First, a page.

I find it difficult to understand the surgeon’s thinking. The ‘fistulous opening’ – a communication between the stomach and the outside world – was created deliberately. Did Dr Felizet intend to leave it there permanently, or to repair it at a later date? This is not explained. And alas the patient paid the price. This short update appeared in the Lancet four months later, in February 1883:

Your readers will remember the case of a young waiter of a café, who, about five months ago, had swallowed a spoon, which was removed from the stomach by Dr. Felizet…The young man left the hospital quite well in health, though there remained a small fistulous opening unhealed, and he seemed to be out of all danger, when about a month ago he was seized with pains in the stomach. On examination an abscess was found in the epigastric fistula, which necessitated another operation. Dr. Felizet enlarged the opening, but peritonitis having supervened the patient expired in a few days.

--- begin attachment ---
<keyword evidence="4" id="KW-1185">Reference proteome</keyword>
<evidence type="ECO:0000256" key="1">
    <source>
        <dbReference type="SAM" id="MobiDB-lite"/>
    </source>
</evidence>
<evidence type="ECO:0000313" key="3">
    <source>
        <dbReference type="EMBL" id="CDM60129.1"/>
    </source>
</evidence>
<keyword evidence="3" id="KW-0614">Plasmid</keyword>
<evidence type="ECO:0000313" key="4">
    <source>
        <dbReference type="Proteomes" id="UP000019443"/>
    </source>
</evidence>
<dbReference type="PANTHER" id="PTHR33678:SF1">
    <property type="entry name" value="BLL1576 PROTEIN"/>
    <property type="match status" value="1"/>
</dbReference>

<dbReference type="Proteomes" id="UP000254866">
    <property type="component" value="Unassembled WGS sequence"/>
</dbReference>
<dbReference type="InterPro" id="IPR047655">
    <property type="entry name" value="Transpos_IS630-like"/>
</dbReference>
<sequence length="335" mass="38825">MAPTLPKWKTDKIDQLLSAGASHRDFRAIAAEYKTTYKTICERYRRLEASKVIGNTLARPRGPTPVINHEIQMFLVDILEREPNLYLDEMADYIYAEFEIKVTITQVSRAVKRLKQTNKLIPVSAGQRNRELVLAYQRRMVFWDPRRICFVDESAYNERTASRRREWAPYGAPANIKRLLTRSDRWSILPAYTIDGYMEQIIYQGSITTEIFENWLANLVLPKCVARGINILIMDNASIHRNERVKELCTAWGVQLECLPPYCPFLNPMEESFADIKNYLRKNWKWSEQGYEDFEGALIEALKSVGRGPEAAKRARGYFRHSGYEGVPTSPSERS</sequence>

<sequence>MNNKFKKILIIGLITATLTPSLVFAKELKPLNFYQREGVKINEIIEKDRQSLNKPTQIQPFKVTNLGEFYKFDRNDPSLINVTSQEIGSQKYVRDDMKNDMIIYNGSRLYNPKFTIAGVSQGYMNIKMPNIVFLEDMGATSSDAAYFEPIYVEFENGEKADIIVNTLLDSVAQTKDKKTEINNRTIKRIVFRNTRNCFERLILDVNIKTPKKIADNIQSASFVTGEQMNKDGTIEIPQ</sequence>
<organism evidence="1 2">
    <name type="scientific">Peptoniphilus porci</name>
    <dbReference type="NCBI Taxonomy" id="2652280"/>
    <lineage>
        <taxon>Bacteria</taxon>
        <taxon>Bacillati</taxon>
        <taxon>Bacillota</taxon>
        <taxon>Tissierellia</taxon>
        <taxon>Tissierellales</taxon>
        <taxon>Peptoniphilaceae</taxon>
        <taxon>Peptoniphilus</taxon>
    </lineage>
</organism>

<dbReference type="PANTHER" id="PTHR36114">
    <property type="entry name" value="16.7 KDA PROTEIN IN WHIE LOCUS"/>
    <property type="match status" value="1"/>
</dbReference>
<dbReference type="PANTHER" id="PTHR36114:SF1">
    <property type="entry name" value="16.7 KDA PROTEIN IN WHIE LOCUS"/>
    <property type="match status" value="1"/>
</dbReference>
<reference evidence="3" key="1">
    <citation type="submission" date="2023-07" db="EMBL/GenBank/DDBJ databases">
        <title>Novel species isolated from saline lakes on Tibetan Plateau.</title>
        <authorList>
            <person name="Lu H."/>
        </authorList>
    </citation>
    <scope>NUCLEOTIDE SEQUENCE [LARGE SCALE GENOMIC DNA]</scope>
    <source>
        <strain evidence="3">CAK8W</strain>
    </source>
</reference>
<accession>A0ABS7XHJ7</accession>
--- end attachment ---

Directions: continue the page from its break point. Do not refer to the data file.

Infection was always going to be a terrible risk in an operation that left a permanent gaping hole in the patient’s abdomen. By 1882 many surgeons had succeeded in removing foreign objects from the stomach by gastrotomy (i.e., making an incision and sewing it up afterwards). As early as 1635, almost 250 years before Dr Felizet’s operation, a surgeon in Holland had succeeded in removing a large knife from the stomach of a patient – and without the benefits of anaesthesia.

So why did Dr Felizet not perform this simpler and safer procedure? The only explanation I can think of is surgical fashion. In the second half of the nineteenth century surgeons were exploring new ways of treating intestinal obstruction and bowel cancer. One operation they started to perform regularly was colostomy, in which an artificial anus was created by bringing part of the large intestine through a new opening in the abdominal wall. A few surgeons had even attempted ileostomy, creating an artificial opening into the small intestine. Doing the same for the stomach would have been very much in keeping with contemporary surgical research – although, in this case, fatal for the unfortunate patient.